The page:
It’s been a tough week for the tech giant following what turned out to be a disappointing set of earning results driven by what has been labelled as “fake news”. Seems like Facebook can’t get its story straight and loves to spread bogus information. For example, what does Justin Bieber, Paul McCartney, Jackie Chan and Sylvester Stallone have in common? According to Facebook they’re all dead. Not only have they found themselves victim to the worst kind of hoax, but this misinformation is being spread from one corner of the globe to the other. The fake news posts start circulating, users start clicking on the post to read the fake news, and before you know it, stars like Stallone are declared dead and mourned – despite being very much alive.
The fake news crisis doesn’t stop with death hoaxes, it runs a lot deeper. Whether true or not, the rumours are that “fake news” became public during the 2016 US election campaign. Thousands of rubbish websites were used to house fake news. The falsified information spread and is believed to have swayed the results of the election. Over the course of the election cycle, Trump’s campaign shovelled $90 million into Facebook via digital advertising. Trump’s campaign embraced Facebook as a key advertising channel. No other presidential campaign has done this before, not even Clinton’s. Much of the fake news was aimed at helping Trump win. The result: Trump won.
As a result, the term “fake news” was coined and is now so prevalent that it’s hard to know what is real and true. Politics and fake news is destroying Facebook. The social media platform isn’t the platform it used to be, filled with pictures of children, music, foodies showing off their food and gym junkies flaunting their bodies. Log onto Facebook today and much of this is gone. It’s been replaced with one political rant after another, pictures of animals being boiled alive, hate, abuse and conspiracy theories. Every time Trump makes a public rant on Twitter, Facebook becomes inundated with keyboard worriers turned political analysts ranting and raving about things they have absolutely no idea about.
Why does this matter?
It matters because all of this, boils down to one thing: Lower earnings. Weaker revenue and user growth, combined with a warning from management that it will continue. It caused a 20% fall in its share price this week. About $120bn was wiped off its market value after its results became public. Sales were lower than analyst estimates and previous growth rates. User growth was flat in the U.S. and Canada. It fell in Europe from the previous quarter. Here are the main dot points from the result:
- Earnings per share: $1.74 vs. $1.72 per a consensus estimate
- Revenue: $13.23bn vs. $13.36bn per consensus estimate
- Global daily active users (DAUs): 1.47bn vs. 1.49bn consensus estimate.
- North American Daily Active Users (DAU): 185 million vs. 185.4m.
- European DAUs: 279m vs. 279.4m according to a FactSet estimate.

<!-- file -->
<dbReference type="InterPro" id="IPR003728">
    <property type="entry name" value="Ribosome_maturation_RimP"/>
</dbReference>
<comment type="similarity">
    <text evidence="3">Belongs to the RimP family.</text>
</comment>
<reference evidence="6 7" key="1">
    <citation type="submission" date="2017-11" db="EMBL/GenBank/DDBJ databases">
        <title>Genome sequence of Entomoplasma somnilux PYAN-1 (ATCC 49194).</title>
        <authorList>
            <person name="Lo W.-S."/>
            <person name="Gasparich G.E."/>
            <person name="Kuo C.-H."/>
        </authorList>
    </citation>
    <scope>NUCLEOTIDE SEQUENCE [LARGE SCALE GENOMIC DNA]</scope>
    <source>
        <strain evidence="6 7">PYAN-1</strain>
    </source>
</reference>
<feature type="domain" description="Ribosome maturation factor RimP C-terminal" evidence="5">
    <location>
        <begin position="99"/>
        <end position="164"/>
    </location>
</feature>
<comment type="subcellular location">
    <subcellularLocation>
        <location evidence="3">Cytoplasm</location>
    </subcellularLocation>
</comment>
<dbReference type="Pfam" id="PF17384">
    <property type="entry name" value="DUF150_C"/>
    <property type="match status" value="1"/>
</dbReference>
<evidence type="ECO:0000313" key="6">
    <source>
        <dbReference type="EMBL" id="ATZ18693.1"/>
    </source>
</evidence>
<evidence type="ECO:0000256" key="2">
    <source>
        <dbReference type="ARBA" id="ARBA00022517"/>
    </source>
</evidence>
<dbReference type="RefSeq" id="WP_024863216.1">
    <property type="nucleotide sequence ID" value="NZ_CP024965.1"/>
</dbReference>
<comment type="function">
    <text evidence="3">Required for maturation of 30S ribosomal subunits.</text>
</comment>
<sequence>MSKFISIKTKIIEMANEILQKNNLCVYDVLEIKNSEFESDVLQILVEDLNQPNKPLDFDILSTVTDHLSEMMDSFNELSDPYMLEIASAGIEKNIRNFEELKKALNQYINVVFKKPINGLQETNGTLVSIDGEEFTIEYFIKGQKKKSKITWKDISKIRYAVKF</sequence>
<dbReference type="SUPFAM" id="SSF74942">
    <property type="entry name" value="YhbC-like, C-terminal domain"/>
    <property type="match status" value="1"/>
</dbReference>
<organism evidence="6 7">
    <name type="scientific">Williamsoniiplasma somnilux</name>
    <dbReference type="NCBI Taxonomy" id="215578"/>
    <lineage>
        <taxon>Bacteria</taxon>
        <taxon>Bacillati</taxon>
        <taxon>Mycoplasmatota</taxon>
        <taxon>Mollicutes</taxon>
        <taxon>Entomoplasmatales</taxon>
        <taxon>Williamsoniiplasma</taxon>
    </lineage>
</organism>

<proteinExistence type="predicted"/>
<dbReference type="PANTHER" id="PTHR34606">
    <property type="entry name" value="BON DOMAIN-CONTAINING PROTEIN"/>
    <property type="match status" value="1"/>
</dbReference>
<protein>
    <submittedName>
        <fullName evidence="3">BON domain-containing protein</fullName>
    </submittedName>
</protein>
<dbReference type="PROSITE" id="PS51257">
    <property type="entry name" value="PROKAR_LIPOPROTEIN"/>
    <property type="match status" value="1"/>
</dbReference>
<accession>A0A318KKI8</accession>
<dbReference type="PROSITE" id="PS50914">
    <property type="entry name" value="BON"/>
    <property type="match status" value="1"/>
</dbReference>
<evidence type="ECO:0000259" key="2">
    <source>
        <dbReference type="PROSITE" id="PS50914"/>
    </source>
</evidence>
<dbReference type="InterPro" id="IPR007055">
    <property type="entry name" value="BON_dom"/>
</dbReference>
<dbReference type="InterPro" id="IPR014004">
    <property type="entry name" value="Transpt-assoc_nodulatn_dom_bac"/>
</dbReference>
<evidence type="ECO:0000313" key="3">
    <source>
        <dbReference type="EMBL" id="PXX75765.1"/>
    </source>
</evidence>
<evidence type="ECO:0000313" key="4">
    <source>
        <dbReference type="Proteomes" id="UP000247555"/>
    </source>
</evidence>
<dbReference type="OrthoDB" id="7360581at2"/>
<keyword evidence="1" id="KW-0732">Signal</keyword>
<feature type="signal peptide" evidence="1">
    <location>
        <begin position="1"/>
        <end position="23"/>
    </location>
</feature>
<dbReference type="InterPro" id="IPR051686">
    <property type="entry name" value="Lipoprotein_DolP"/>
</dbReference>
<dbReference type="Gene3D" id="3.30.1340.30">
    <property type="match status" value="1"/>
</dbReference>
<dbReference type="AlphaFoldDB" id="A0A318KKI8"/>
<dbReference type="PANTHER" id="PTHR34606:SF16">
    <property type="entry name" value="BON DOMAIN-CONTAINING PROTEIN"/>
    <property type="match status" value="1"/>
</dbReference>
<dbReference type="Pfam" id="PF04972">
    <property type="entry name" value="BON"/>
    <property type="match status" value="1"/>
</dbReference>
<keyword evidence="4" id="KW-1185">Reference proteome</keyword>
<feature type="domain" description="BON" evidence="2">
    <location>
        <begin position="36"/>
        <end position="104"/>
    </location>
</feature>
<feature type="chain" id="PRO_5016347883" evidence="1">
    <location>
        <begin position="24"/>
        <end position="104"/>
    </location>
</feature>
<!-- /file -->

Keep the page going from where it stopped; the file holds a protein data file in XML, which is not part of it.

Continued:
- Average revenue per user (ARPU): $5.97 vs. $5.95 according to a StreetAccount and FactSet estimate.
- Facebook said 2.5 billion people were using any of its suite of apps each month, including Instagram and WhatsApp.
- European DAUs were down from 282 million last quarter, potentially related to the effect of the enactment of the General Data Protection Regulation (GDPR) in the European Union. The set of regulations gives users more control over their online data.
Whilst earnings were a miss on most EPS, revenue and profit, there is still some hope for the company. Headline numbers weren’t too bad.
- Facebook’s headcount increased 47% year-on-year, to 30,275.
- Monthly active users was still up 11% and Daily active users was up 11% year on year.
- Advertising revenue was up 42%
- Payments up 23%
- Facebook’s revenue in the second quarter was up a whopping 42% year-over-year.
The real concern is whether the ‘fake news’, ongoing fallout from the spread of Russian propaganda and the Cambridge Analytica scandal is causing a shift away from Facebook. What is Facebook doing to fix this concern? CEO Mark Zuckerberg has admitted Facebook is broken and as a result has set a goal to ‘fix’ fake news, hate, and abuse. It’s his personal challenge. The site is making too many errors when enforcing new policies and is one scandal away from losing the trust from an already divided world.
So far, the social media platform has taken steps to make a change. It has employed 30,275 personnel to handle safety and security on its platforms and to tackle fake news. Its a step in the right direction. Facebook has recognised that there is s serious problem and wants to make this year the year of self-improvement. It has a lot of work to do to rid the site of hate, abuse, fake news and corruption. Zuckerberg said, “If we’re successful this year then we’ll end 2018 on a much better trajectory”. With this in mind, we are confident that Facebook is aware that if its issues aren’t fixed, it could drive its certain downfall. Facebook has somehow managed to endure highly public scandals in the past but we aren’t so confident it will cope with another public scandal.
At Wattle Partners, we hold Facebook in the Thematic Bucket through a number of managed funds. The 20% share price fall is somewhat concerning, but not enough to warrant a sell. We think it’s simply a mere correction, and not anything damaging. The company has promised a safer and clearer site, with less spam, fake news, and fake accounts. None of the fake news sandals has affected Instagram. Facebook does expect revenue growth for the 3Q and 4Q to be a touch lower because more data privacy options and new initiatives like Stories and Watch could impact revenue growth. This is a good thing. Short term pain, for a much longer gain. We think the recent pullback is a great buying opportunity for those who have been waiting for a good entry point to buy Facebook. For that reason, we are holding on.